Should you be worried about your money, your bank or the U.S. banking system? Experts weigh in
- The failures of Silicon Valley Bank and Signature Bank bring up old questions about just how safe your cash is at the bank.
- Here, experts answer what a bank run is, how FDIC coverage works and whether your deposits are still secure.
Despite the 2008 financial crisis, bank failures are considered extremely rare.
However, the unexpected shutdowns of Silicon Valley Bank and Signature Bank have many consumers concerned about their deposits, their bank and the U.S. banking system.
"Every American should feel confident their deposits will be there if and when they need them," President Joe Biden said Monday in an address aimed at easing fears as the U.S. Federal Reserve, the Federal Deposit Insurance Corp. and U.S. Department of the Treasury moved quickly to prevent a broader contagion.
Still, recent events bring up old questions about just how safe your cash is at the bank. Here, experts answer what a bank run is, how FDIC insurance works and whether your deposits are still secure.
What is a bank run?
Since banks take customers' deposits and invest those funds, that cash is not regularly on hand.
"When everyone wants to withdraw money at the same time, the bank doesn't have the reserve to do that and they go belly up, essentially," said Tomas Philipson, a professor of public policy studies at the University of Chicago and a former acting chair of the White House Council of Economic Advisers.
In a moment of panic, customers would literally run to the bank, Philipson explained. Now, that happens electronically. And because electronic transactions are made at high speed, bank runs are faster than ever — in the case of SVB, it was a dizzying 48 hours.
While SVB also had an unusually high percentage of uninsured deposits, there are other midsized banks that could be at risk of large withdrawals.
Could this happen at other banks?
The short answer is "possibly," according to Stacy Francis, a certified financial planner and president and CEO of Francis Financial in New York. She is also a member of the CNBC Financial Advisor Council.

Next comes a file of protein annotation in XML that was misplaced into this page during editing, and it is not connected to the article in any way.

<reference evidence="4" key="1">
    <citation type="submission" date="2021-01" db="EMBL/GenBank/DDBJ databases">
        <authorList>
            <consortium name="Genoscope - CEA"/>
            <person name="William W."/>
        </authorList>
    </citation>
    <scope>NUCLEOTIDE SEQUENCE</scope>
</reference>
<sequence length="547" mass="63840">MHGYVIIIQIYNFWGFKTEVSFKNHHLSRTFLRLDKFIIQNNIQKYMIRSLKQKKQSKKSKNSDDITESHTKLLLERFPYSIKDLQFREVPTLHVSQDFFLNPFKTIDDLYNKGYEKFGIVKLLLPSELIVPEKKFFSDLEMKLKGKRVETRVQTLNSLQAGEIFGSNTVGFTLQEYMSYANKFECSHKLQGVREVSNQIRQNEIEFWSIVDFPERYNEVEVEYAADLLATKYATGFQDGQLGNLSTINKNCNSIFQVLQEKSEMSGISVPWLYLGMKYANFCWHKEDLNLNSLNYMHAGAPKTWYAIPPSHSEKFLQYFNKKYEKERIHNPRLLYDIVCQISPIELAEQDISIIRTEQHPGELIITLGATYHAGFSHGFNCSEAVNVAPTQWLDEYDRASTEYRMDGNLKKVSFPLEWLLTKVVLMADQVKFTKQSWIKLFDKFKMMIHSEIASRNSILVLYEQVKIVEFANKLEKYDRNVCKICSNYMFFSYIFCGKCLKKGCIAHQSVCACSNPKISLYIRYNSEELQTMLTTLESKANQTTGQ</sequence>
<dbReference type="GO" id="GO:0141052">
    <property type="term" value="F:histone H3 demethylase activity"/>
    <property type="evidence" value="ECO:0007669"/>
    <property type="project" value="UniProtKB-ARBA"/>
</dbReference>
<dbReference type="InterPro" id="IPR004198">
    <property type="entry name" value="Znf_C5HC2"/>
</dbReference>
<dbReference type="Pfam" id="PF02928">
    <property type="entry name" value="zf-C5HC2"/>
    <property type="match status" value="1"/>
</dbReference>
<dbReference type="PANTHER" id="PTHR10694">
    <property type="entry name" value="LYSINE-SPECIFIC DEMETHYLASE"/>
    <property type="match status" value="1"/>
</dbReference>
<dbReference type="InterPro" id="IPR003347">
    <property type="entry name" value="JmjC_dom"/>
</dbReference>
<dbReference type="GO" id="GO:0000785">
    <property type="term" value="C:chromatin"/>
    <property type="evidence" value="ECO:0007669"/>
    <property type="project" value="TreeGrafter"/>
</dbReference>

"This is happening, in part, because of the Federal Reserve's sharp rise in interest rates," Francis said.
Banks own long-term bonds that are currently paying low interest rates, she said. When the interest that banks are getting on these longer-term bonds is lower than the interest rate that they are offering depositors on their savings accounts, less money is coming in than they are paying out.
Further, "many banks are seeing large withdrawals from cash depositors who are looking [for higher rates] to make more money," Francis added. "All of this is creating stress."
What about the cash at my bank?
Banks are covered by the FDIC, which insures your money for up to $250,000 per depositor, per account ownership category.
Since its creation in 1933, no depositor has lost FDIC-insured funds due to a bank failure.
"Don't use worry minutes" if your cash is under the limit for FDIC coverage, said Carolyn McClanahan, a CFP and founder of Life Planning Partners in Jacksonville, Florida.
This doesn't seem like a financial crisis, yet.Jude Boudreauxsenior financial planner at The Planning Center
"You may have a short time without access, but the government has very speedy processes to get you back to using your cash in short order," said McClanahan, who is also a member of the CNBC Financial Advisor Council.
However, if you have more than $250,000 in deposits at any one bank, you may want to reach out to a private banker at your institution or split it into accounts at different banks, she advised.
"Another alternative is to move some to a brokerage account and use mutual funds that are invested in government-backed securities," she added. Some Treasury bills, or T-bills, are now paying 5% after a series of rate hikes from the Fed.
How is this different from 2008?
"This doesn't seem like a financial crisis, yet," said Jude Boudreaux, a CFP and senior financial planner at The Planning Center in New Orleans. Boudreaux is also a member of CNBC's Advisor Council.
"The two banks we are talking about right now specialized in riskier assets," he noted, particularly, crypto and tech startups. "The likelihood that this becomes a national wave of bank issues seems low."
In 2008, irresponsible lending fueled a widespread housing bubble and when borrowers defaulted on their mortgages, the country's biggest banks were left with trillions of dollars in nearly worthless investments.
Those institutions are in a stronger position now because of new rules imposed after the financial crisis, including higher capital requirements and annual stress tests.
Last year, all of the largest banks passed, but Moody's said that new concerns are surfacing. On Monday, the ratings agency cut its view on the entire banking system to negative from stable.